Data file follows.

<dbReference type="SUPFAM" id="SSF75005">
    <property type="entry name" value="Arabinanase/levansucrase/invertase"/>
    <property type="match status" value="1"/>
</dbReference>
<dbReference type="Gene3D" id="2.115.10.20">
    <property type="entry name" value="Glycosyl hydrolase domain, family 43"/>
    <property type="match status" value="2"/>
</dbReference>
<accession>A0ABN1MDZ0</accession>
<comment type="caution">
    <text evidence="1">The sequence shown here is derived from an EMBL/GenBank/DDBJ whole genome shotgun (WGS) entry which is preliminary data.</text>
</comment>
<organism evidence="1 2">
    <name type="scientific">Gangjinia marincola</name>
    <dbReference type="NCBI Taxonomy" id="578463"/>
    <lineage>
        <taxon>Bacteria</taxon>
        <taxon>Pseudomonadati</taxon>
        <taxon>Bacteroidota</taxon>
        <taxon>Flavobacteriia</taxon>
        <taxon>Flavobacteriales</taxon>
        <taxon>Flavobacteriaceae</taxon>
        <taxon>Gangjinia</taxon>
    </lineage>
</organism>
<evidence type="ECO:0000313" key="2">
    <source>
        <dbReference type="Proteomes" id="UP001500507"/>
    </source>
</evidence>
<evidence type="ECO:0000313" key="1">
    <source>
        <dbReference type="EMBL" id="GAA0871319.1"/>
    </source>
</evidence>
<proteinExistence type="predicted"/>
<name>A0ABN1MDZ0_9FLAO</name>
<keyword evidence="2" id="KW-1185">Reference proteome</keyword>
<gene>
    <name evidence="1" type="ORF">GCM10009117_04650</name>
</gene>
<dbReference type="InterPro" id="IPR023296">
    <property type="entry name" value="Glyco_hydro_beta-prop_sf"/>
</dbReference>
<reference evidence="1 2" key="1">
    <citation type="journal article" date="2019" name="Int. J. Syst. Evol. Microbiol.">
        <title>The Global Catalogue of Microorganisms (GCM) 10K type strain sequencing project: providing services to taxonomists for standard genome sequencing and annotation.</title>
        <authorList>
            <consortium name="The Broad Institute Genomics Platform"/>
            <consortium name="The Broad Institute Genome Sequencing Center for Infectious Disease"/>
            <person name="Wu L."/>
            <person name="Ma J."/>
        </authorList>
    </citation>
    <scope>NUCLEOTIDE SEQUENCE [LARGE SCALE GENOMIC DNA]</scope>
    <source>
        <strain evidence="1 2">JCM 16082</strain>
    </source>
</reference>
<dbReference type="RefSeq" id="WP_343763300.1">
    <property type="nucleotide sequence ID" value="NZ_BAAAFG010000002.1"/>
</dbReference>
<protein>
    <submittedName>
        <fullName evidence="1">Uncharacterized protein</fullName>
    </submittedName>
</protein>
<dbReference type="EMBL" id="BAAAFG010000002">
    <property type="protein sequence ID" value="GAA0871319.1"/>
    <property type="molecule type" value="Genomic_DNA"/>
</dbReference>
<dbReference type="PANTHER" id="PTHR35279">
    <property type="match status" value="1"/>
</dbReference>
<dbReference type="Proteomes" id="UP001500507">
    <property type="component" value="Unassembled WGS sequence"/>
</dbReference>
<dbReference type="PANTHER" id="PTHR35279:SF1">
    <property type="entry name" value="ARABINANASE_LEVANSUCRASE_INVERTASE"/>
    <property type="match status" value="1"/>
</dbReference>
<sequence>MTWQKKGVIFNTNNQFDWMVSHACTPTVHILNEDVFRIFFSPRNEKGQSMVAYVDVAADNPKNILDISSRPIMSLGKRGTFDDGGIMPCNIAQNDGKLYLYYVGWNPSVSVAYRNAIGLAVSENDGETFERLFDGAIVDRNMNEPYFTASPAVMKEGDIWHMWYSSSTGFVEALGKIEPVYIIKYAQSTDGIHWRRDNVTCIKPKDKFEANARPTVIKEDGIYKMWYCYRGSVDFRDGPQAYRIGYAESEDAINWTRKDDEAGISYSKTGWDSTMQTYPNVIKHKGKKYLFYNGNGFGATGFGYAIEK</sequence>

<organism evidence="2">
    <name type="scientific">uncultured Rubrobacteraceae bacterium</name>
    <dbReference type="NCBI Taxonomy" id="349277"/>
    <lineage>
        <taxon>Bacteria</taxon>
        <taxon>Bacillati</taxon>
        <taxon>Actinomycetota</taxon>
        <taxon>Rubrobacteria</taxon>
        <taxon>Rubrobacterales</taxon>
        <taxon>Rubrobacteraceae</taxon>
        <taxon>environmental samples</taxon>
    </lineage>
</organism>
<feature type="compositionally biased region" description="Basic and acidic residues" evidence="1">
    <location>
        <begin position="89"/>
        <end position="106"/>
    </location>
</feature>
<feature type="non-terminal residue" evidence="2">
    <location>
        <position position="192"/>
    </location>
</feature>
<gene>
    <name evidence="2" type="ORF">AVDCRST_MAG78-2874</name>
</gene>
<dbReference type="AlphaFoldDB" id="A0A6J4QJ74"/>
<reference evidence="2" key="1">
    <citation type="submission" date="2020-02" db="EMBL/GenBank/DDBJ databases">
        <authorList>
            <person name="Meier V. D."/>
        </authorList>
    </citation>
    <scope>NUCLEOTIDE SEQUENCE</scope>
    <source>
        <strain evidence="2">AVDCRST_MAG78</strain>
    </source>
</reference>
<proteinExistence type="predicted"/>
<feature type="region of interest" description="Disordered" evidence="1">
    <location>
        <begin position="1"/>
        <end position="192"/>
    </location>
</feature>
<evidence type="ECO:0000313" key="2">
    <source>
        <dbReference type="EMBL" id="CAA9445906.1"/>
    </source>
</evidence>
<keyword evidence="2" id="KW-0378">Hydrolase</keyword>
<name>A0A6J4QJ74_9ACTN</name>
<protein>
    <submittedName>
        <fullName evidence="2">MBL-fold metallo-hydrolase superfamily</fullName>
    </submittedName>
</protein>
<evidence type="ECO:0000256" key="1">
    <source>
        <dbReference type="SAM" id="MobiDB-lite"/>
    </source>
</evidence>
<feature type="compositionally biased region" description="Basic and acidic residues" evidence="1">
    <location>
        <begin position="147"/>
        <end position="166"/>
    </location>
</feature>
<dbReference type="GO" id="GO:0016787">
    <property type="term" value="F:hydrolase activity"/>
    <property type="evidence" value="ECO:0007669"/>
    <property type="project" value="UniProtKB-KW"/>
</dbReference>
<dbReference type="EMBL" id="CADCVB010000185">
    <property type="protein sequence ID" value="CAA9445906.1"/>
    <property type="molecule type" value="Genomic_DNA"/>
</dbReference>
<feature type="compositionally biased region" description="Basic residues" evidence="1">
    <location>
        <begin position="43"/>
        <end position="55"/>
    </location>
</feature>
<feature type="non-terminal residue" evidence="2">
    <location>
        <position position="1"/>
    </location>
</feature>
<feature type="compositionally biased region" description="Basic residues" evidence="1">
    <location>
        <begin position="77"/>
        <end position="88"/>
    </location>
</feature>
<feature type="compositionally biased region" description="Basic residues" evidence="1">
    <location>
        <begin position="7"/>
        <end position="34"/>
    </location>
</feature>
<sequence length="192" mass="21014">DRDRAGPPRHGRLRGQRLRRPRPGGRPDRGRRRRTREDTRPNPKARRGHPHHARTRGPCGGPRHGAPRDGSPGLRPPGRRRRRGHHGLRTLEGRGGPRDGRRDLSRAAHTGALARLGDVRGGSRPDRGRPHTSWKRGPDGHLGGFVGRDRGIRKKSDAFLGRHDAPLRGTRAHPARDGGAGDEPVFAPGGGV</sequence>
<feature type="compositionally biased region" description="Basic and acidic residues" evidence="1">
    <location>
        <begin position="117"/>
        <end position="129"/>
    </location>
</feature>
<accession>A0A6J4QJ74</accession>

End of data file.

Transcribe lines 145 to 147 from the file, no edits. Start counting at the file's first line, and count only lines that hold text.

</evidence>
<feature type="compositionally biased region" description="Basic and acidic residues" evidence="1">
    <location>